• Body-as-machine, body-as-battlefield, the “biomedical gaze” and other metaphors: truths and myths of medicine as tackled on stage/in performance
    • Theatre, medicine, technology: acting under/beyond the skin; exploring new aesthetic horizons; the technological sublime
    • From anatomy to prosthetics, neuroscience and gene mapping: staged perspectives on the notions of self/other, the individual against the State, and precarious existence
    • Theatre assisting/attacking the practices of medicine
    • On spectatorship: sensation vs. interpretation
    • The role of theatre and the arts in medical education: instrumental benefits
    • Theatre-based learning in medical education, the Narrative Medicine paradigm, and the rising academic field of Critical Medical Humanities
    • Practicing medicine as performance: professionalism, empathy, and ethical caregiving
    • Beyond Western medicine: foundational concepts (i.e. doctor, patient, pain, illness, experience) in theatre/performance around the world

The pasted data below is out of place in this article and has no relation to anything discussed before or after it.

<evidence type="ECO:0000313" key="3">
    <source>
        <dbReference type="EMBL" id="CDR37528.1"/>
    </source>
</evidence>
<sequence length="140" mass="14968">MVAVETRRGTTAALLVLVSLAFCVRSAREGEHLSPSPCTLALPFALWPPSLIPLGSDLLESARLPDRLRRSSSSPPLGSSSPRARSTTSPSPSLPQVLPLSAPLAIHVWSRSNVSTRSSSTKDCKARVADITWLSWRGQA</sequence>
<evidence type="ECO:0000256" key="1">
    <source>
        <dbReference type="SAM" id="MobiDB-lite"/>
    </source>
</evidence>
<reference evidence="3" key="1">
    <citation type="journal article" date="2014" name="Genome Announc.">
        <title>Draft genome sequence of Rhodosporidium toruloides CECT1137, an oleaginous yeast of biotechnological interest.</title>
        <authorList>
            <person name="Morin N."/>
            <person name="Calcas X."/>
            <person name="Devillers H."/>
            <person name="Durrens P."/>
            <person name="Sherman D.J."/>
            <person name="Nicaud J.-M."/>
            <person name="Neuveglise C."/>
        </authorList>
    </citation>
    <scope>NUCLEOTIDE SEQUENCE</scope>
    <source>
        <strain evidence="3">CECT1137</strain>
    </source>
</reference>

Further information about IATC, Critical Stages, and the CfP can be found on their website.

    Submissions (maximum 3,500 words, including notes and works cited) should be sent by email to the editor of this special issue, Dr Vinia Dakari. The deadline for proposals is 1 August 2017, with first drafts for accepted papers due 1 February 2018.

  5. RCPSG Lecture: Pankaj Chandak, ‘Safer Surgery – The Lasting Legacy of Joseph Lister’, Glasgow

    Posted on June 14th, 2017 by Hannah Tweed

    Lecture, Pankaj Chandak: ‘Safer Surgery – The Lasting Legacy of Joseph Lister’

    Date: 7pm, Thursday 15th June 2017 (refreshments from 6.30pm)